Wednesday, November 26, 2008

Down to a Sunless Sea by Mathias Freese (a review)

Down to a Sunless Sea
3.5 out of 5: Down to a Sunless Sea is a collection of fifteen short stories. Some of the stories are longer than others, but for the most part, these are very brief set pieces. More often than not, nothing happens. The apparent point is to invoke a certain mood or to describe a particular emotional state. My favorite in the collection—“Little Errands”—is only four pages, but that small space is sufficient to expose the minor paranoias and insecurities we all confront, even when completing the most mundane tasks. In another favorite—“Mortise and Tenon”—Freese manages to tell a story, and even to build suspense, using little more than shape imagery. In the better stories like these, the overall effect is impressionistic and a bit mysterious. The weaker stories in the collection could use more focus and precision.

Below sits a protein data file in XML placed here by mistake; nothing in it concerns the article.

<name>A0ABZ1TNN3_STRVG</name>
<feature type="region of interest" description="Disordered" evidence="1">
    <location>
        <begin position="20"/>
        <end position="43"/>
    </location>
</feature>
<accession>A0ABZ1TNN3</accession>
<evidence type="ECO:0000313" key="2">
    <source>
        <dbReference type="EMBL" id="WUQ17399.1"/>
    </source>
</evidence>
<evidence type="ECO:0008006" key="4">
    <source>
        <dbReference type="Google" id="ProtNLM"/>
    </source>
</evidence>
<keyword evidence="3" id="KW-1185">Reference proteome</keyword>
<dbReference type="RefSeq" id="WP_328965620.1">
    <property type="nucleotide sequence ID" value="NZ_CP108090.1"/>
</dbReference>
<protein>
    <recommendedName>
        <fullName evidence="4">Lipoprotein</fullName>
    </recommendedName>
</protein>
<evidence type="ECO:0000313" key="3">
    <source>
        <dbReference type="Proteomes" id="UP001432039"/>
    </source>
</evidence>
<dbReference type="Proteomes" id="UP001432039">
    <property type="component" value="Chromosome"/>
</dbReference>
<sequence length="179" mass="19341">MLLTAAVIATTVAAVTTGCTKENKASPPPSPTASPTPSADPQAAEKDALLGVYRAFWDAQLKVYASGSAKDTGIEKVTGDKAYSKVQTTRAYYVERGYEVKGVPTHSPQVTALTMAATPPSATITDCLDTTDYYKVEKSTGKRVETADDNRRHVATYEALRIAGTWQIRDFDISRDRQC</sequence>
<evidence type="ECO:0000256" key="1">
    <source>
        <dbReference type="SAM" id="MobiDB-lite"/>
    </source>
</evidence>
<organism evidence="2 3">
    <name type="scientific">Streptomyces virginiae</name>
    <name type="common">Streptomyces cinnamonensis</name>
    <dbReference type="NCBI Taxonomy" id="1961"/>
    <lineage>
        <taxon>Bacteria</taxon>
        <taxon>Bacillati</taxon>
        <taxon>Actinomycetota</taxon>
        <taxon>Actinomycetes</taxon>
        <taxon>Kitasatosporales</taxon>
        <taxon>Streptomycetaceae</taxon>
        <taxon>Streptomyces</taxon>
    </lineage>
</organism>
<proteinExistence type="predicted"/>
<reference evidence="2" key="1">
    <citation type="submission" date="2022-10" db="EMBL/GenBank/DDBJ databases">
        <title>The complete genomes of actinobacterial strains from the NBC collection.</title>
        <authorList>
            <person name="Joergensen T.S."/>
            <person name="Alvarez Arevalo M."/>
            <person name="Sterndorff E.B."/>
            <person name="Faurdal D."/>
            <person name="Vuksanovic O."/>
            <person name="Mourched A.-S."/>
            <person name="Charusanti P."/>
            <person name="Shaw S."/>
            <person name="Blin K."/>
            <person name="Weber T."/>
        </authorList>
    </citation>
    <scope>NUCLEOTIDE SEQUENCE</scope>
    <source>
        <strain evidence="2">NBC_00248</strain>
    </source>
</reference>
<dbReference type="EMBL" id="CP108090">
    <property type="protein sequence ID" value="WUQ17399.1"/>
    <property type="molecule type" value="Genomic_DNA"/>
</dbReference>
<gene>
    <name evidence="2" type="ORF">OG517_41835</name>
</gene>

The brevity of these stories, combined with their edginess, leaves you feeling uncomfortable—not uncomfortable in a negative way, but in a way that makes you question how you managed to avoid the unhappy situations and states of mind these protagonists inhabit. In short (literally), these stories will leave you feeling thankful your life isn’t as bad as it could be.

1 comment:

Anonymous said...

I need to leave my comfort zone and try some short stories. It's been years since I've read any.